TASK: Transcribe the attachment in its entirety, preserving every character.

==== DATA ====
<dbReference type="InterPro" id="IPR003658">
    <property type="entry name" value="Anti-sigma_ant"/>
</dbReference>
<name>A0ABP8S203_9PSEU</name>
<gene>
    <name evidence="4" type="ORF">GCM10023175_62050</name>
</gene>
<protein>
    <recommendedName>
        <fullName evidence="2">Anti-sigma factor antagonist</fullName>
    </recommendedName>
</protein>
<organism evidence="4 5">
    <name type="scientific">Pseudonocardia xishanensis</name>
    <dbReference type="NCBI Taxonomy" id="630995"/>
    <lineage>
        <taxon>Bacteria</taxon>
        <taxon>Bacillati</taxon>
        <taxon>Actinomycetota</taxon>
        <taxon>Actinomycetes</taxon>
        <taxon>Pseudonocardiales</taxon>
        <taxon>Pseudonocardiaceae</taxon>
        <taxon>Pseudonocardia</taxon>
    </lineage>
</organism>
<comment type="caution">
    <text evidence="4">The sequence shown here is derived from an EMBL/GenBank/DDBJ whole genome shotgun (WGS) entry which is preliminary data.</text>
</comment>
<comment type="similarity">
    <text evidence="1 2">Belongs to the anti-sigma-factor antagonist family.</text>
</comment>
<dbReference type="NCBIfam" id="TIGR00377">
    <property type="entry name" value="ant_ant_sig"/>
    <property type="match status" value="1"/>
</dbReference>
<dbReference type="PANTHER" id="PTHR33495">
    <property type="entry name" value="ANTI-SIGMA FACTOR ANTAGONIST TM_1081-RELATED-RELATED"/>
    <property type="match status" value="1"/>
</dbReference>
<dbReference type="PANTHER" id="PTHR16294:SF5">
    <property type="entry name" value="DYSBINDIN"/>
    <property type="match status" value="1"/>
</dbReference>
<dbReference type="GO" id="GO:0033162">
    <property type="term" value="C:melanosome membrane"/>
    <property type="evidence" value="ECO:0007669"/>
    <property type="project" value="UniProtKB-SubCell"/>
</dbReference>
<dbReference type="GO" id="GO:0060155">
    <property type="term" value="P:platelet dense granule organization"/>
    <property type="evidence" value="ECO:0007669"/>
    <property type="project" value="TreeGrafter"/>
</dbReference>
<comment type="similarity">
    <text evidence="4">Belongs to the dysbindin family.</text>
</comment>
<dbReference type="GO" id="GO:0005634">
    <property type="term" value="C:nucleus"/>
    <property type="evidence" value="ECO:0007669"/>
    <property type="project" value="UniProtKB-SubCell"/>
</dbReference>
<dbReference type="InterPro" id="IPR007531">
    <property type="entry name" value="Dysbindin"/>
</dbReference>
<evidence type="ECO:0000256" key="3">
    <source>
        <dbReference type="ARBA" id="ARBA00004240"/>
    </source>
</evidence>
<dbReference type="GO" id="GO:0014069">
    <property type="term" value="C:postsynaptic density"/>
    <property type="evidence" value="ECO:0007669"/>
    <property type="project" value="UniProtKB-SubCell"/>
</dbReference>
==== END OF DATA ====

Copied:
<dbReference type="InterPro" id="IPR003658">
    <property type="entry name" value="Anti-sigma_ant"/>
</dbReference>
<name>A0ABP8S203_9PSEU</name>
<gene>
    <name evidence="4" type="ORF">GCM10023175_62050</name>
</gene>
<protein>
    <recommendedName>
        <fullName evidence="2">Anti-sigma factor antagonist</fullName>
    </recommendedName>
</protein>
<organism evidence="4 5">
    <name type="scientific">Pseudonocardia xishanensis</name>
    <dbReference type="NCBI Taxonomy" id="630995"/>
    <lineage>
        <taxon>Bacteria</taxon>
        <taxon>Bacillati</taxon>
        <taxon>Actinomycetota</taxon>
        <taxon>Actinomycetes</taxon>
        <taxon>Pseudonocardiales</taxon>
        <taxon>Pseudonocardiaceae</taxon>
        <taxon>Pseudonocardia</taxon>
    </lineage>
</organism>
<comment type="caution">
    <text evidence="4">The sequence shown here is derived from an EMBL/GenBank/DDBJ whole genome shotgun (WGS) entry which is preliminary data.</text>
</comment>
<comment type="similarity">
    <text evidence="1 2">Belongs to the anti-sigma-factor antagonist family.</text>
</comment>
<dbReference type="NCBIfam" id="TIGR00377">
    <property type="entry name" value="ant_ant_sig"/>
    <property type="match status" value="1"/>
</dbReference>
<dbReference type="PANTHER" id="PTHR33495">
    <property type="entry name" value="ANTI-SIGMA FACTOR ANTAGONIST TM_1081-RELATED-RELATED"/>
    <property type="match status" value="1"/>
</dbReference>
<dbReference type="PANTHER" id="PTHR16294:SF5">
    <property type="entry name" value="DYSBINDIN"/>
    <property type="match status" value="1"/>
</dbReference>
<dbReference type="GO" id="GO:0033162">
    <property type="term" value="C:melanosome membrane"/>
    <property type="evidence" value="ECO:0007669"/>
    <property type="project" value="UniProtKB-SubCell"/>
</dbReference>
<dbReference type="GO" id="GO:0060155">
    <property type="term" value="P:platelet dense granule organization"/>
    <property type="evidence" value="ECO:0007669"/>
    <property type="project" value="TreeGrafter"/>
</dbReference>
<comment type="similarity">
    <text evidence="4">Belongs to the dysbindin family.</text>
</comment>
<dbReference type="GO" id="GO:0005634">
    <property type="term" value="C:nucleus"/>
    <property type="evidence" value="ECO:0007669"/>
    <property type="project" value="UniProtKB-SubCell"/>
</dbReference>
<dbReference type="InterPro" id="IPR007531">
    <property type="entry name" value="Dysbindin"/>
</dbReference>
<evidence type="ECO:0000256" key="3">
    <source>
        <dbReference type="ARBA" id="ARBA00004240"/>
    </source>
</evidence>
<dbReference type="GO" id="GO:0014069">
    <property type="term" value="C:postsynaptic density"/>
    <property type="evidence" value="ECO:0007669"/>
    <property type="project" value="UniProtKB-SubCell"/>
</dbReference>